Figure 2

Figure 2
THC downregulates accumulation of macrophage-like cells at focal sites of Acanthamoeba in mouse brain. (B6C3)F1 mice were treated once intraperitoneally with THC (25 mg kg−1) or vehicle (ethanol:emulphor:saline, 1:1:18), inoculated (more ...)
To determine whether THC exerted a direct effect on microglia, and to assess for a role of the CB2R in this process, in vivo studies were complemented with those in vitro. Acanthamoeba were maintained in culture for 24 h to generate an Acanthamoeba-conditioned medium (CM) that harbours proteases and other factors released from amoebae that serve as chemotactic stimuli for attracting microglia. THC treatment of neonatal rat cerebral cortex microglia in vitro resulted in a significant inhibition of the migratory response to CM (Figure 3, unpublished data). Experiments performed with THC were replicated using CP55940, the full agonist at the CB1R and CB2R. Again, treatment of microglia with CP55940 resulted in a significant concentration-related decrease in migration in response to CM. The concentration-related inhibitory effect of THC and CP55940 on the migratory response of neonatal rat cerebral cortex microglia to CM implicated a role for a cannabinoid receptor. Thus, to obtain insight as to the cannabinoid receptor linked to the inhibitory effect, microglia were treated with compounds exhibiting selective high affinity binding to the CB1R or the CB2R antecedent to assessment of the migratory response (Figure 4, unpublished data). Treatment of microglia with the highly selective CB2R ligand O-2137 resulted in a profound and significant inhibition in the migratory response to CM. In contrast, the CB1R-specific ligand ACEA exerted a minimal inhibitory effect on the microglial migratory response to CM. To confirm the data indicating that activation of the CB2R with a cannabinoid receptor selective ligand exerted a major inhibitory effect on the migratory response to CM, cannabinoid receptor agonist—antagonist experiments were performed (Figure 5, unpublished data). Treatment of microglia with the CB1R antagonist SR141716A did not block the inhibitory effect of CP55940. In contrast, treatment of microglia with the CB2R-specific antagonist SR144528 resulted in a reversal of the inhibitory effect of CP55940 indicating that the cannabinoid-mediated inhibition of the CM-stimulated microglial response was linked, at least in part, to the CB2R.
Figure 3

Figure 3
THC and CP55940 inhibit chemotaxis of microglia. Microglia were isolated from neonatal Sprague—Dawley rats and purified as described (Waksman et al., 1999), treated (3 h) with cannabinoid or vehicle (0.01% ethanol) and assessed (more ...)
Figure 4

Figure 4
The CB2R, but not the CB1R, agonist inhibits chemotaxis of microglia. Microglia were treated (3 h) with cannabinoid or vehicle (0.01% ethanol) and assessed (2 h) for migration against CM. O2137: CB1R Ki=2700 nM, CB2R K (more ...)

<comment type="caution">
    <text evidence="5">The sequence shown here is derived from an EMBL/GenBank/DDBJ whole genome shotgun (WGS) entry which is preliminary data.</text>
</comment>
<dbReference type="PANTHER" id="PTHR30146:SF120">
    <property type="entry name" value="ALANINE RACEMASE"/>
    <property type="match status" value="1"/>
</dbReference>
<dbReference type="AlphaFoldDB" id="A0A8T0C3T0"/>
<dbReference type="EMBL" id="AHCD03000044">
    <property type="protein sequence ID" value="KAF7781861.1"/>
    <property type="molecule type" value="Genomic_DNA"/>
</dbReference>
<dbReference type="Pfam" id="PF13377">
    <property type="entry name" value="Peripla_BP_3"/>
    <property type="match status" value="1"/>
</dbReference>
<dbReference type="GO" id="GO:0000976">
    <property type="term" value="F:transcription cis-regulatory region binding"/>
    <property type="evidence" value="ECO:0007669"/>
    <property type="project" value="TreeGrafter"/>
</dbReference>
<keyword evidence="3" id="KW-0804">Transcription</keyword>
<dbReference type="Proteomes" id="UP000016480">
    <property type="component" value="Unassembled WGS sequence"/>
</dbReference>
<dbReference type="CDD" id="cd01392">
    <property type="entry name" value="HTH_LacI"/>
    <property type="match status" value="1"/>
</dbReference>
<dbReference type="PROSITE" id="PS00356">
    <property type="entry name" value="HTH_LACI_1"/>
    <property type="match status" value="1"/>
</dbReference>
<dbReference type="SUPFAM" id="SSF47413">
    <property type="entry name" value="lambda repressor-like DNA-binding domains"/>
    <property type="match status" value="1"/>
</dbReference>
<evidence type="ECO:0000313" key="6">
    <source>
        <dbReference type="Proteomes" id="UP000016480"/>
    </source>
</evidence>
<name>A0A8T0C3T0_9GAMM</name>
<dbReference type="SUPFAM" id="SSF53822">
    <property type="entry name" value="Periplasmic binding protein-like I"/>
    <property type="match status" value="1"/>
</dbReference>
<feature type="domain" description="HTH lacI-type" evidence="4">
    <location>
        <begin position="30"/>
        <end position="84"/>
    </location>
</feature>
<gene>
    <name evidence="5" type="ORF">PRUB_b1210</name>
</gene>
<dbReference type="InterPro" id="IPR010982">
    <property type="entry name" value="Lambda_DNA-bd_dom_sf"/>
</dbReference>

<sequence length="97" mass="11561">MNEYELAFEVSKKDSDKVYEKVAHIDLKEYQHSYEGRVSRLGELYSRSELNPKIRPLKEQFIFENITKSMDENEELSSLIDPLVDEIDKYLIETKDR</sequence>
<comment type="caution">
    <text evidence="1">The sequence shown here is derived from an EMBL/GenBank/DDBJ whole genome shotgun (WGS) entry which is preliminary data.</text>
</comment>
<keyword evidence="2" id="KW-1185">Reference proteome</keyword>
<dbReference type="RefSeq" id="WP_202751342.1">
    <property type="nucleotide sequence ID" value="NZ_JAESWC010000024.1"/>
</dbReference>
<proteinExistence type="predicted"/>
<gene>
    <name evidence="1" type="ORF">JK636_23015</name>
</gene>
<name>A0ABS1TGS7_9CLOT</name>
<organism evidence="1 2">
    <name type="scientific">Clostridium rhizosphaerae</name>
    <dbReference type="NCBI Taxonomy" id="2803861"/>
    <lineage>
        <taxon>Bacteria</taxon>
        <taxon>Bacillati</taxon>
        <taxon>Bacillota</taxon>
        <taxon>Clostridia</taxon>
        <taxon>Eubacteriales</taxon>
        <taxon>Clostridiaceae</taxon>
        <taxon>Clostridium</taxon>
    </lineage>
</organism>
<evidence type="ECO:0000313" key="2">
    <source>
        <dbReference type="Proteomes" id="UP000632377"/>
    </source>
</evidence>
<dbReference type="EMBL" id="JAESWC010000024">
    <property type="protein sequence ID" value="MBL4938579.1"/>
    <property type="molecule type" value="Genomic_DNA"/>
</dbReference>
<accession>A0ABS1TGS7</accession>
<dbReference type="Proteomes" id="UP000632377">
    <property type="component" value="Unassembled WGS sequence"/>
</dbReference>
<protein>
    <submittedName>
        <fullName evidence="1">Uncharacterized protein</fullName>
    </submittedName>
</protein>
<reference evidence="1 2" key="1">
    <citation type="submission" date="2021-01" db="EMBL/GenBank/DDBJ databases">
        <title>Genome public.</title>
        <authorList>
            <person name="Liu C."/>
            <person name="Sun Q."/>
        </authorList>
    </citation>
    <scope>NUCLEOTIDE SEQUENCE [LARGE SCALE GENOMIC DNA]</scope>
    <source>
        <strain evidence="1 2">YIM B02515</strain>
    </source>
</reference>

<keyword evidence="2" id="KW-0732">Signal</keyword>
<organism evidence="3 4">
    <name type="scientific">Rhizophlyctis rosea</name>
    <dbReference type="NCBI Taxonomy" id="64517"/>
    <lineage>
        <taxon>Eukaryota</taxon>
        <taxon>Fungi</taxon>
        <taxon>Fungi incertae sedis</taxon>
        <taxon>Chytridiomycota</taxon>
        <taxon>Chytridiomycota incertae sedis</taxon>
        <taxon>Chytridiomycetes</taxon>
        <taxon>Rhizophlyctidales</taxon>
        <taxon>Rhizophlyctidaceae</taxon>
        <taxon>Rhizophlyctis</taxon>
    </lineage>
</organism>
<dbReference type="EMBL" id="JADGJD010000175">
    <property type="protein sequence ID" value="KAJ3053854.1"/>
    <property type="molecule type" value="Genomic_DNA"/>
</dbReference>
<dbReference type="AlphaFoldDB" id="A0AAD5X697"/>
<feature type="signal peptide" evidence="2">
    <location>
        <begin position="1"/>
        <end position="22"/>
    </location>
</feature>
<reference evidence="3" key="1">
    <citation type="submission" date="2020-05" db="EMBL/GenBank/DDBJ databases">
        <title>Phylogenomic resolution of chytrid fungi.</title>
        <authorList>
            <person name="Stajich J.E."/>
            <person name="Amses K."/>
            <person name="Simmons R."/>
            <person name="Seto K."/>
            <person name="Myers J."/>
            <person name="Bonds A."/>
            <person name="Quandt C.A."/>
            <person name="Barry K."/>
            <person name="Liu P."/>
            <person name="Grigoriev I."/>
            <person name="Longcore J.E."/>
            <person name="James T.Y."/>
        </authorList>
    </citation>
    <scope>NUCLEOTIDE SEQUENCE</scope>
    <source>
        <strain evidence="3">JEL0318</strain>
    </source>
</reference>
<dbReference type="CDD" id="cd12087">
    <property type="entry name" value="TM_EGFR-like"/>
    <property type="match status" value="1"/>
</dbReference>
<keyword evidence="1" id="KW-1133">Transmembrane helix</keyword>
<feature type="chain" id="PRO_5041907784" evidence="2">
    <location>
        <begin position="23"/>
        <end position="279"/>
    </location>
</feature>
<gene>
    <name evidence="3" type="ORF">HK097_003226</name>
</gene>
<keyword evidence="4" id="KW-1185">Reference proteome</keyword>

Figure 5

Figure 5
The CB2R antagonist reverses CP55940-mediated inhibition of chemotaxis of microglia. Microglia were treated (1 h) with antagonist (10−6 M) or vehicle (VEH), treated (30 min) with CP55940 or vehicle and assessed (2 h) (more ...)
The mode by which THC and other exogenous cannabinoids such as CP55940 inhibit the chemotactic response of microglia to Acanthamoeba remains to be defined. However, it is known that Acanthamoeba produce proteases, phospholipases and other factors (Marciano-Cabral and Cabral, 2003) that may act on phospholipids in microglial membranes, generating cleavage products (Cabral, 2005). It is postulated that bioactive lipid mediators thus generated include the endocannabinoid 2-AG that serves to drive chemotaxis by autocrine and/or paracrine activation of the CB2R. The exogenous cannabinoid THC may inhibit this chemotactic response by superimposing a signal transductional activation of the CB2R. That is, THC could inhibit the synthesis and/or release of 2-AG or, alternatively, by virtue of its relative long half-life as compared to that of 2-AG, preclude this endocannabinoid from ligating to the CB2R. A proposed model of the role of the CB2R in modulation of the microglial chemotactic response to Acanthamoeba is shown in Figure 6.
Figure 6

Figure 6
Model of role of CB2R in modulation of microglial chemotactic response to Acanthamoeba. Acanthamoeba elicit proteases, phospholipases and other factors that serve to generate cleavage products of phospholipids in microglial membranes through the action (more ...)

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Conclusion
The CNS is a complex arena that consists of a diverse group of cell types, including neurons, oligodendrocytes, microglia and astrocytes. While astrocytes are the predominant cell type of the CNS, microglia are the resident macrophages of the brain and provide the first line of defense against injury, assault and/or infection. These myeloid lineage cells also play an important role in remodelling and regeneration of the CNS. The combined cellular functions of both astrocytes and microglia form the innate immune system of the CNS. Although the CNS is a highly sophisticated network of checks and balances, it possesses a vulnerability to a multitude of neurodegenerative and neuroinflammatory processes. Some of these include Alzheimer's disease, Parkinson's Disease, MS, amyotrophic lateral sclerosis and HIV-associated dementia. The pathological hallmark of these diseases is chronic inflammation induced by persistent cell activation and elicitation of proinflammatory mediators (that is, NO, cytokines and chemokines). Studies have shown that microglia and microglia-derived cells are the major cell types responsible for this neuroinflammation. For example, during the first stages of brain inflammation, microglia-derived macrophages play a key role, and their presence is the consequential step in the neurodegeneration that follows (Ashton et al., 2007). Studies performed using immunohistochemistry have demonstrated that activated microglia are detected in senile plaques of Alzheimer's disease patients (Ramirez et al., 2005). In addition, activated microglia, depicted by a change from a ramified morphology to an amoeboid morphology, have been detected in the spinal cords of MS and amyotrophic lateral sclerosis patients immediately following death (Yiangou et al., 2006).